Vancomycin Vancocin

Structural Formula

Ball-and-Stick Model

Structural Formula

= Oxygen

= Nitrogen

= Carbon

= Hydrogen

= Oxygen

= Chlorine

= Nitrogen

Year of discovery: ca. 1956; Year of introduction: 1958 (as Vancocin by Eli Lilly); Drug category: Glycopeptide antibiotic; Main uses: For the treatment of life-threatening infections by Gram-positive bacteria that are resistant to all other known antibiotics; Related drugs: Teicoplanin (Targocid).

Vancomycin, the first member of the glycopeptide antibiotic class, was isolated from the soil microbe Amycolatopsis orientalis obtained from the jungles of Borneo. Vancomycin was shown to be bacteriocidal towards Gram-positive (but not Gramnegative) bacteria. It was marketed as Vancocin by Lilly and became widely used as the antibiotic of "last resort" once multidrug-resis-tant bacterial strains began to emerge in the 1960s and 1970s. Another widely used drug with a similar spectrum of activity is teicoplanin (Targocid™, Sanofi Aventis), a lipoglyco-peptide that is only available in Europe.

Teicoplanin (Targocid )

The structures of vancomycin and teicoplanin are closely related and feature heptapeptide scaffolds (blue) linked to sugar and amino-sugar moieties (red). Teicoplanin is classified as a lipoglycopeptide because it contains a long hydrophobic acyl chain (green).1 Vancomycin and teicoplanin are currently reserved for the treatment of life-threatening bacterial infections such as the methicillin-resistant Staphylococcus aureus (MRSA). Vancomycin must be administered intravenously, since it is orally inactive. Due to the emergence of vancomycin-resistant, Gram-positive bacterial strains during the past 15 years, restrictions in the clinical use of vancomycin were introduced by the US Centers for Disease Control.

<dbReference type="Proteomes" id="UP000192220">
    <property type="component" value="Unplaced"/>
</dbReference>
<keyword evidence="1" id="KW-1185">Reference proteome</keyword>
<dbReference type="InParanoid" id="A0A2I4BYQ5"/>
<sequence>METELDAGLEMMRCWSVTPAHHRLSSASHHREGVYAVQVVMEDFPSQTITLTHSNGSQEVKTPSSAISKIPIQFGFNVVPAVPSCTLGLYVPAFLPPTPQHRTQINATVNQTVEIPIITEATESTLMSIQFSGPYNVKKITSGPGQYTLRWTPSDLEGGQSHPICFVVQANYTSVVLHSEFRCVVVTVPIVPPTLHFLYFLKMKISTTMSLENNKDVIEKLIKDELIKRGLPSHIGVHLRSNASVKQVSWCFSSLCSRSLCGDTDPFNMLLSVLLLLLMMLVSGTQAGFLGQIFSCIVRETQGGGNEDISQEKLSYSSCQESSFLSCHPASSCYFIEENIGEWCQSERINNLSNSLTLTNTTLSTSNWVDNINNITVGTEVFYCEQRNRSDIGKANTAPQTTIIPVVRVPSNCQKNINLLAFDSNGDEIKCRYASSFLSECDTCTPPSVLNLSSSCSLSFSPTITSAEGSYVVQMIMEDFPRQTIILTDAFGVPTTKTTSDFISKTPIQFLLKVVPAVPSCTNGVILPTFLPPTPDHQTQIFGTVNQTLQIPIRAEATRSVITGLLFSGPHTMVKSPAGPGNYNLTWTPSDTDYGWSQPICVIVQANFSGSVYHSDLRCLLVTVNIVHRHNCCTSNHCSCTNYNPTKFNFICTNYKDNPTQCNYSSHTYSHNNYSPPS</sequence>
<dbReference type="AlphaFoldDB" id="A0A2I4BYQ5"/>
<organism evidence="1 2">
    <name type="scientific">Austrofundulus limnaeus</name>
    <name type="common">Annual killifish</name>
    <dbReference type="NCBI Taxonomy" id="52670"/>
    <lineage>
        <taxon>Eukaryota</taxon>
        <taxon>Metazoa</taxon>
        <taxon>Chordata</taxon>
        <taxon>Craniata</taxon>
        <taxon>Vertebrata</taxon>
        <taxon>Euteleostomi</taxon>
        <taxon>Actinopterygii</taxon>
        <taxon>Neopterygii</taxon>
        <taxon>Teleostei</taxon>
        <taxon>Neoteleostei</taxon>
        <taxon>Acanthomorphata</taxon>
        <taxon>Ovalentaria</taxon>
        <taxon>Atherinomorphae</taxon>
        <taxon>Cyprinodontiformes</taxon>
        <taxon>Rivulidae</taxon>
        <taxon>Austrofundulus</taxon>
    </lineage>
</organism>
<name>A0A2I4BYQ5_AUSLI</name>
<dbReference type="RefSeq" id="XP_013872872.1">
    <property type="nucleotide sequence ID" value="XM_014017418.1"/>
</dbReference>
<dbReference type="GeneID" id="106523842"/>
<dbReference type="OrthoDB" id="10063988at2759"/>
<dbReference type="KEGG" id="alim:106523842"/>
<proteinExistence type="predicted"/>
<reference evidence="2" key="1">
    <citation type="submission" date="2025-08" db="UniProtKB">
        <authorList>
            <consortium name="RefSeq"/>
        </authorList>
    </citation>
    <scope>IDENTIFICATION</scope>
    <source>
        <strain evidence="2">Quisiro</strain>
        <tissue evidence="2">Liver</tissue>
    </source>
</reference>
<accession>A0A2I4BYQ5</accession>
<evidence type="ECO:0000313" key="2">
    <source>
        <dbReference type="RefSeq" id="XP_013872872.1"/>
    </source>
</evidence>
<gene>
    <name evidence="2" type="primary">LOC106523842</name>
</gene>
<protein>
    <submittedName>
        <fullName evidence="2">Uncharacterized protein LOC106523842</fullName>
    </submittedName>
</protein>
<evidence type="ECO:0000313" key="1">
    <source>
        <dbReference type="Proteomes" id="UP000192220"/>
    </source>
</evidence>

Glycopeptides halt the development of Gram-positive bacteria by inhibiting the biosynthesis of the peptidoglycan layer of the cell wall. Both vancomycin and teicoplanin bind to late-stage peptidoglycan intermediates containing a D-alanyl-D-alanine terminus. This strong binding blocks further elaboration of the growing glycan chain by transglycosidation or transpeptidation. The D-Ala-D-Ala terminus can form five hydrogen bonds with vancomycin (see X-ray image below)2 In vancomycin-resistant strains the peptidoglycan chains have D-alanyl-D-lactate as terminal units. With this modified terminus only four hydrogen bonds are possible and, as a result, there is a 1000-fold decrease in antibiotic potency against the resistant strains.

H,c " D-Ala-D-Ala Five possible hydrogen bonds with Vancomycin

VANCOMYCIN

MlC Ii D-Aläi-Lac Four possible hydrogen bonds with Vancomycin

H,c " D-Ala-D-Ala Five possible hydrogen bonds with Vancomycin

VANCOMYCIN

N-Acetyl-D-Lys-D-Ala-D-Ala

1. Chem. Rev. 2005, 105, 425-448; 2. Protein Data Bank 2001, (http://www.pdb.orQ/> (1FVM); Refs. p. 175

N-Acetyl-D-Lys-D-Ala-D-Ala

1. Chem. Rev. 2005, 105, 425-448; 2. Protein Data Bank 2001, (http://www.pdb.orQ/> (1FVM); Refs. p. 175

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